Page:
This morning, in the middle of my run, I did my slow, meditative walk around the duck pond once again. About ten feet from where I walked, a tree let go of a large dead branch, and the branch came crashing to the ground. It startled me. I walked over the tree and stood there gazing up at it, wondering why it had chosen that particular moment on a non-windy day to let go of its dead branch.

And then I realized, whether the tree picked that timing for my benefit or not, there was a lesson in it that I needed to pay attention to.

“Let go of your own dead branch,” the tree whispered to me. “It is not serving you anymore. Let it go, and let it rot into the ground so that it can one day serve as compost for new things to grow.”

“Let it go so that you can stand tall, no longer bent under the weight of that deadness. Let go of the responsibility for carrying something that can no longer absorb light, no longer grow leaves, and no longer transform carbon dioxide into oxygen for others to breathe.”

Sometimes letting go of a dead branch is the very best thing you can do to usher in new life.

Advertisements

I can never run past the duck pond.

At that point in my morning run, I always feel the need to slow to a walk, and even, sometimes, stop to sit on a bench. It just feels like – especially in the Spring – I need to be present with the geese and ducks returning to their Northern home. I need to be mindful. I need to breathe with them.

This morning, I stopped to stare into the eyes of a magnificent Canada goose who stood only a few feet from me and unflinchingly stared back, deep into my eyes. It felt like a sacred moment. It felt like conversation.

When I turned away to continue my journey, I noticed a woman watching me stare at the goose.

“Just wait ’til Fall,” she said.

I gave her a confused look.

“Just wait ’til Fall. They poop all over this path, those geese – it’s disgusting.”

I had no idea how to respond to her. I just carried on.

And then, as I walked away, I thought… REALLY? Just wait ’til FALL?

You can’t enjoy the magnificence of this Springtime moment because you’re dreading a poop-filled path in the Fall?

You can’t stare into the eyes of a goose because you resent it for pooping on your path some time in the distant future?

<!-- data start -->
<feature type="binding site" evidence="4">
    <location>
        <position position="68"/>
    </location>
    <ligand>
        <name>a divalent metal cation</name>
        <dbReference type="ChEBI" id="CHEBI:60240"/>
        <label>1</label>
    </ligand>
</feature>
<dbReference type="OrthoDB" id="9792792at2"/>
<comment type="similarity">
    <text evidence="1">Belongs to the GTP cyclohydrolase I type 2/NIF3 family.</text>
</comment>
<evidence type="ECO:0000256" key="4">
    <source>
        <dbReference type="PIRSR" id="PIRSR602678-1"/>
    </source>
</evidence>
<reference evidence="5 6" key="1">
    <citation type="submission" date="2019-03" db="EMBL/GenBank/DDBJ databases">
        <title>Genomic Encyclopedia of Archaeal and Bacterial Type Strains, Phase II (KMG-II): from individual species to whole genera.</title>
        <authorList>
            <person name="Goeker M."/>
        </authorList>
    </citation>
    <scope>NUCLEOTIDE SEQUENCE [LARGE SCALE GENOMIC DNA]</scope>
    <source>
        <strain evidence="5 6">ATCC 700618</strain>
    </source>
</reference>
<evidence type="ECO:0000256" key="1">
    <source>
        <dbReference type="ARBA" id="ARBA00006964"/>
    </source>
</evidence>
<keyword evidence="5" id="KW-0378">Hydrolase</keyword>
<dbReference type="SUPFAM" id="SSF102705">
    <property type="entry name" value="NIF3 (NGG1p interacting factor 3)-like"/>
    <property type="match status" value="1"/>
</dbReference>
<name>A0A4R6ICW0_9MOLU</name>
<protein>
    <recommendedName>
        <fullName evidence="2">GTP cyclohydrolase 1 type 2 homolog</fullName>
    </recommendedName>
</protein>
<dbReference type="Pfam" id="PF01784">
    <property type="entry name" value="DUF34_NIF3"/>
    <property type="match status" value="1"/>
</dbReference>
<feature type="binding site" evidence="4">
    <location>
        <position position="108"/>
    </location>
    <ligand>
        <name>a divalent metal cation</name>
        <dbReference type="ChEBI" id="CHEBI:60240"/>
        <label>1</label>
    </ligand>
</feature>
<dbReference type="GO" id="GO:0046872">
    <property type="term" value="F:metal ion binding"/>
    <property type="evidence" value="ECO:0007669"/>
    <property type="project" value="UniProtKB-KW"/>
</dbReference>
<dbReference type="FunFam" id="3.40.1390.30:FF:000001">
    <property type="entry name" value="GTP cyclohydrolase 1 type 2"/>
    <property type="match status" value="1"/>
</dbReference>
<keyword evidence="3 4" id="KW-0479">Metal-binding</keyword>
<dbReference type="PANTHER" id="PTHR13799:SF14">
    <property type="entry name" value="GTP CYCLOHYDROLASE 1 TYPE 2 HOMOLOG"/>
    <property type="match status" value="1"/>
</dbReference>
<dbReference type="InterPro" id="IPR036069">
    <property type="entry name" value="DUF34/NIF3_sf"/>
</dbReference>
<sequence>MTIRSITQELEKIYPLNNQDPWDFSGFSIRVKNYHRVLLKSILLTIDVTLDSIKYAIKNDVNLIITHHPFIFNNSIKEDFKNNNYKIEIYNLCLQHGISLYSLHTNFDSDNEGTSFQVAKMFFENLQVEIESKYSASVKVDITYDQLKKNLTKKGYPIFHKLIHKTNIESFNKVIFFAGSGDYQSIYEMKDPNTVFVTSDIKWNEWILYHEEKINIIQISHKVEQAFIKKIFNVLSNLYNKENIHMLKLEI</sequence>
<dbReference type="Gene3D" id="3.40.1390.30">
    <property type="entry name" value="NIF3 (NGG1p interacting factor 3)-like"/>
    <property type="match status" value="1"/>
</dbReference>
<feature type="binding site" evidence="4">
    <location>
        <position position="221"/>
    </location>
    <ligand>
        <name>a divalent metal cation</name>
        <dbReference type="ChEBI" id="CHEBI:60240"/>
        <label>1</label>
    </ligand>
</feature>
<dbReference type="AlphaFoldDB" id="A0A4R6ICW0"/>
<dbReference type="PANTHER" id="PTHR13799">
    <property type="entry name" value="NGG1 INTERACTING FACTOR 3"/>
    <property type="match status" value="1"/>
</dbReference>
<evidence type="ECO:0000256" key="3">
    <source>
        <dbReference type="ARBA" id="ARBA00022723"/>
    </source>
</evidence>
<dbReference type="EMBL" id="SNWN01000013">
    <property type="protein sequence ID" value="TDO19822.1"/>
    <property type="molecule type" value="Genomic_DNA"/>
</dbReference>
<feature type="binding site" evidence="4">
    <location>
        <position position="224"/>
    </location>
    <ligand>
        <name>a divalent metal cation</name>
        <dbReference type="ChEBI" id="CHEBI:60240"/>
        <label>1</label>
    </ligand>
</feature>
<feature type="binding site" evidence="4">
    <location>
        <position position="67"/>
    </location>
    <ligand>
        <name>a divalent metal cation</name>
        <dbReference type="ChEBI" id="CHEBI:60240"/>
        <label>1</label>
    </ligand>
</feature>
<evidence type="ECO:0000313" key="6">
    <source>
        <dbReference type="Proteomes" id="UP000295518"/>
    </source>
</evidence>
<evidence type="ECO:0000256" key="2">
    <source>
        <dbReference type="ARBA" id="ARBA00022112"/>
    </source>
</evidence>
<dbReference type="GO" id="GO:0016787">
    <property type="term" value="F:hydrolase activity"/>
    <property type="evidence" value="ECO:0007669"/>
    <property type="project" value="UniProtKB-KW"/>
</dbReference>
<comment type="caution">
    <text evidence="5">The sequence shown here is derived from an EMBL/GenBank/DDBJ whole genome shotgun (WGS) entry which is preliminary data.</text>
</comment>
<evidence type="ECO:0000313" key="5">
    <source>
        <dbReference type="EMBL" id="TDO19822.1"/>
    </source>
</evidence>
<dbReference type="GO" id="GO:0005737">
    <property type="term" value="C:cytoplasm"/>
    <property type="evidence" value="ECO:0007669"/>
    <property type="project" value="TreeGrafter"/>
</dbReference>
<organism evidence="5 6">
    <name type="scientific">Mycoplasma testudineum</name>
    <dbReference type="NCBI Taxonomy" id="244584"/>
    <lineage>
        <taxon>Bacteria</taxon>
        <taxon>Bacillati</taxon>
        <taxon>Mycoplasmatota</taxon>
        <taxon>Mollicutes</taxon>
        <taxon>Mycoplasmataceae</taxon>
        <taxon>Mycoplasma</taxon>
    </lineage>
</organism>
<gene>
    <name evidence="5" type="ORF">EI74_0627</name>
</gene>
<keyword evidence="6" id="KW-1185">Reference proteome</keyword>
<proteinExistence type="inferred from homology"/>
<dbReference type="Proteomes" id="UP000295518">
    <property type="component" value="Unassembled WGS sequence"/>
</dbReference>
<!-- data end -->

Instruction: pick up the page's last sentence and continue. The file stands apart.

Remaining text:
You can’t enjoy this park because those darned geese are infringing on YOUR space?

You can’t find space in your heart to share this beautiful park with the geese and just step over the poop?

What a limited, resentful, caged life she must lead!

And then suddenly I had a flashback to some of those moments when I do the same – forget the Spring and just dread the Fall. Resent people for hurting me in the future or in the past when what they’re doing right now is genuinely lovely. Forget to be mindful of the beauty all around me because I’m worried about what tomorrow will bring.

“Lady,” I would say, to her AND to me, if I could go back to that moment, “Don’t wait for Fall. Just be present in THIS moment and stare into the eyes of a goose.”

I had all kinds of resistance against running this morning. “I’m too tired. It’s been a stressful week – I deserve a quiet non-running morning. I have too much work to do. If I run, it’ll end up wasting most of my morning. There’s chocolate in the house! I should just sit here and eat it instead of run. I can always run another day. I just don’t feel like it!”

And yet… that still small voice inside said “You know you need this run. You know you’ll feel horrible if you eat that chocolate and it will just make tomorrow’s run that much harder. Just think about how much a run will help with some of that stress that’s been piling up this week. It will help clear your head and you’ll be even more productive this afternoon.”

Good sense won out over chocolate, and I ran. About five and a half miles. And of course, it was good. And I feel better now.

Take THAT resistance! I am SO done with you!

I’ve added a new element to my running practice. I listen to podcasts that inspire me – mostly of the spiritual variety. If you’re interested, here are some great sources for inspirational podcasts:

Sacred Awakening Series – my favourites so far are Wendy Palmer (whom I’ve had the pleasure of meeting and doing some aikido practice with), Alice Walker (of The Color Purple fame), and Leonard Jacobson.

CBC Tapestry – on public radio in Canada on Sunday afternoons

This morning I was listening to Leonard Jacobson (whom I’d never heard of before) while I ran. While I listened, my mind was on some of the things I was worried about this morning and a whole bunch of old stories that were replaying on the video screen in my mind. I was having a hard time focusing. And then, while I approached the duck pond, I heard him say something about the importance of presence.

“The ego doesn’t want you to be present,” he said (a paraphrase). “The ego wants to keep you in the past or in the future. The ego wants to be in control and when you are in the present, the ego no longer has control.”

Oh yeah. Right. Be present. Stop letting all those old stories control me. Stop worrying about stuff in the future that hasn’t even happened yet.

And so I spent the next few minutes intentionally present in the moment. I felt the sun on my face, I listened to the cacophony of geese gathered at the pond, and I stood in front of a magnificent tree. (Jacobson also said “The next time you’re thinking ‘Am I worthy? Am I good enough?’ go ask a tree. A tree will tell you that those questions are irrelevent – you just are what you’re created to be.”)

As I stood there soaking in the beauty I was surrounded by, I realized he was right – the ego had to let go of control and the worries and old stories just didn’t carry as much weight any more.

I ran the rest of the way home, trying to stay present. And then his final words hit me with a resounding thud. “God is in everything, even the pain. If we avoid the pain, we avoid God.” Wow. Heavy stuff. Even when life is painful, I have to stay present instead of letting ego carry me away into past or future?